So, if you have a manager who undermines your authority and you are honestly doing everything right and to the best of your ability, you will probably need to look for a new job pronto. In fact, I would recommend looking immediately especially if you know that you have done everything in your power to work out the difficult situation you are facing. It is highly unlikely that your manager or employee, especially if he/she has the support of your manager, will change.
What are Your Deal Breakers?
Again, observe the behavior. What are your deal breakers? What are your values? If you are a manager ask yourself: Is your employee’s behavior acceptable? Are these growing pains? Is there a way we can communicate more clearly? Is the employee coachable? Do I have my direct supervisor’s support? If you answered “no” to these questions, seriously consider your choices. If your direct supervisor undermines your authority, is there another layer of support that is accessible to you? For example, some HR departments offer mediation for employees and managers. If you have exhausted all of your possibilities, your best choice may be to find another job.
Something else to consider is the amount of physical stress a toxic workplace can have on the body. According to www.AllHeartAttack.com, the most number of heart attacks happen on Monday mornings: http://tiny.cc/q34ydy You have choices and you don’t have to stay in a toxic workplace.
Go Where You are Loved
The Oscar award winning actress Ms. Lupita Nyong’o was interviewed in the September 2016 issue of Oprah magazine. She was asked about the best advice she’s received and she said, “Go where you are loved. People who see the best in you bring out the best in you.” These are wise words and I couldn’t agree more.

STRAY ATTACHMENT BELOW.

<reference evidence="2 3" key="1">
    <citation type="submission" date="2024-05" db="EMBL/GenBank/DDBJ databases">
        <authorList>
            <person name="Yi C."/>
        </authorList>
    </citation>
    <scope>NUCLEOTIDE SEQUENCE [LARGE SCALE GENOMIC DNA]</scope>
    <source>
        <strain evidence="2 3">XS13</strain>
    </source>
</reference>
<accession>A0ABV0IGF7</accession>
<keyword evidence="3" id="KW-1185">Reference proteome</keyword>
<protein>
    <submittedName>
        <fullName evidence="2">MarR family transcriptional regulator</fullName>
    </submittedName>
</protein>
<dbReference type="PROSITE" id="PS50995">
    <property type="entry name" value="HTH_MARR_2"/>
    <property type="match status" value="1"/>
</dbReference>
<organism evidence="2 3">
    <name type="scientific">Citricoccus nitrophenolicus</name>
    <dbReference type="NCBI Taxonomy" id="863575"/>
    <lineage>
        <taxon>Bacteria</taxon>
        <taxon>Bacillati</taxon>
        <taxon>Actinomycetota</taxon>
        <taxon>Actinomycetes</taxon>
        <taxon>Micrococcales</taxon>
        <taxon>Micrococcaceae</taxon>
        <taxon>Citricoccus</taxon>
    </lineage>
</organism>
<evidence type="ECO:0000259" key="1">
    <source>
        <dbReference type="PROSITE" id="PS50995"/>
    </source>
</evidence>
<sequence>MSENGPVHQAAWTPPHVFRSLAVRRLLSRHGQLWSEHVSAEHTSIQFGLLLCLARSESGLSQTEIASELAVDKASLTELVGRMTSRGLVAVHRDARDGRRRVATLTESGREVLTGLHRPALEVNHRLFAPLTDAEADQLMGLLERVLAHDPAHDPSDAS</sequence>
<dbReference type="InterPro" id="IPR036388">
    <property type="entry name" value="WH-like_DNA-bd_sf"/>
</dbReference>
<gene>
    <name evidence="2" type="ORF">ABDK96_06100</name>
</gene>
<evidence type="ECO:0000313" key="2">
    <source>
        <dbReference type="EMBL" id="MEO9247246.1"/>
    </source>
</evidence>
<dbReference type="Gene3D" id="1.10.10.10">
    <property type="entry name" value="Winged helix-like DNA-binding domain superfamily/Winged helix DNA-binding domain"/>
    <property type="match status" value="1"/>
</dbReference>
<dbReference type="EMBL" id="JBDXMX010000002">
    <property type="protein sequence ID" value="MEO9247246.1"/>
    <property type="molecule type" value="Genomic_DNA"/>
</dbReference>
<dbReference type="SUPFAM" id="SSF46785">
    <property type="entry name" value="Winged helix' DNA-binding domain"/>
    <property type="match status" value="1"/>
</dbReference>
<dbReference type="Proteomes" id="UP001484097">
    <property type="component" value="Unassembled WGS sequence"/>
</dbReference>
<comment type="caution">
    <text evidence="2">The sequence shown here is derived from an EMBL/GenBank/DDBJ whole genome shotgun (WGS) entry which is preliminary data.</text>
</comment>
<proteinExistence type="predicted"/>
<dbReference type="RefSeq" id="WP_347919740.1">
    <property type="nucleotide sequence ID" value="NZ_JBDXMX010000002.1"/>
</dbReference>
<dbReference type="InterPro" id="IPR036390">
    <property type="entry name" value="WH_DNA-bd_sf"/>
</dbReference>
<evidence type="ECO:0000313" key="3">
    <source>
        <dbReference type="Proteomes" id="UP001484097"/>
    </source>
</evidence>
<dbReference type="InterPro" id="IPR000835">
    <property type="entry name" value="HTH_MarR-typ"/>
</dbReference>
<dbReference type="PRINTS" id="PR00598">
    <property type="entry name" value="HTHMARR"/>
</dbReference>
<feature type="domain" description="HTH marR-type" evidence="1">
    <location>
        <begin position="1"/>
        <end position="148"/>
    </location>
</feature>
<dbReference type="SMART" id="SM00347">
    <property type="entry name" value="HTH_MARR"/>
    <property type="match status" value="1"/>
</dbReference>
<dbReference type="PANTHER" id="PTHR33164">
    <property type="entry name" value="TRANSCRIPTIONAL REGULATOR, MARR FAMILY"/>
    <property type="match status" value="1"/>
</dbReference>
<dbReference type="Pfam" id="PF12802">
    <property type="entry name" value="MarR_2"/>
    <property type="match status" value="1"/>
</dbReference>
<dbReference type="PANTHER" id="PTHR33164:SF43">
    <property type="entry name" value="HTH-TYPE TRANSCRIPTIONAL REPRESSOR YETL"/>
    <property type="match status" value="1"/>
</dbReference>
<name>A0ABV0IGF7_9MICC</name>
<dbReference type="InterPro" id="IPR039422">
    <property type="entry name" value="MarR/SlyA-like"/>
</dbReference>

If you are working in an environment where you are not supported or appreciated, it may be better to look elsewhere. Of course, be self-reflective and ask yourself:
- What can I do to improve my situation?
- How am I contributing to the problem?
- How am I contributing to the solution?
- Do I need some additional training?
- Is there anything I could be doing better?
- What is my ROI on this situation? Will I learn and grow?
If you have done your best to improve your situation and nothing is working, take Ms. Lupita Nyong’o’s advice: Go where you are loved. You will be so much happier for it and so will everyone around you.
Resources for Dealing with Conflict
Resolving Conflicts at Work: Ten Strategies for Everyone on the Job by Kenneth Cole and Joan Goldsmith
This is a great book with a lot of useful dialogues which will teach you some basic conflict resolution skills.
Perfect Phrases for…..
This is a series of books that you can find on Amazon with helpful phrases for difficult situations.
About Helen Godfrey
As a counselor, I strive to help people make new discoveries about themselves and what helps them overcome the obstacles they face. My patients trust me to guide them on their journey to achieve the goals they set for themselves. As someone who understands the transformative power of therapy, I’m passionate about learning, listening, and partnering with my clients to bring balance and wellness into their lives. I enjoy working with people from all walks of life, and if you or someone you love is going through a difficult time of career or personal uncertainty or needs to discuss their concerns with a professional, please contact me to setup a consultation.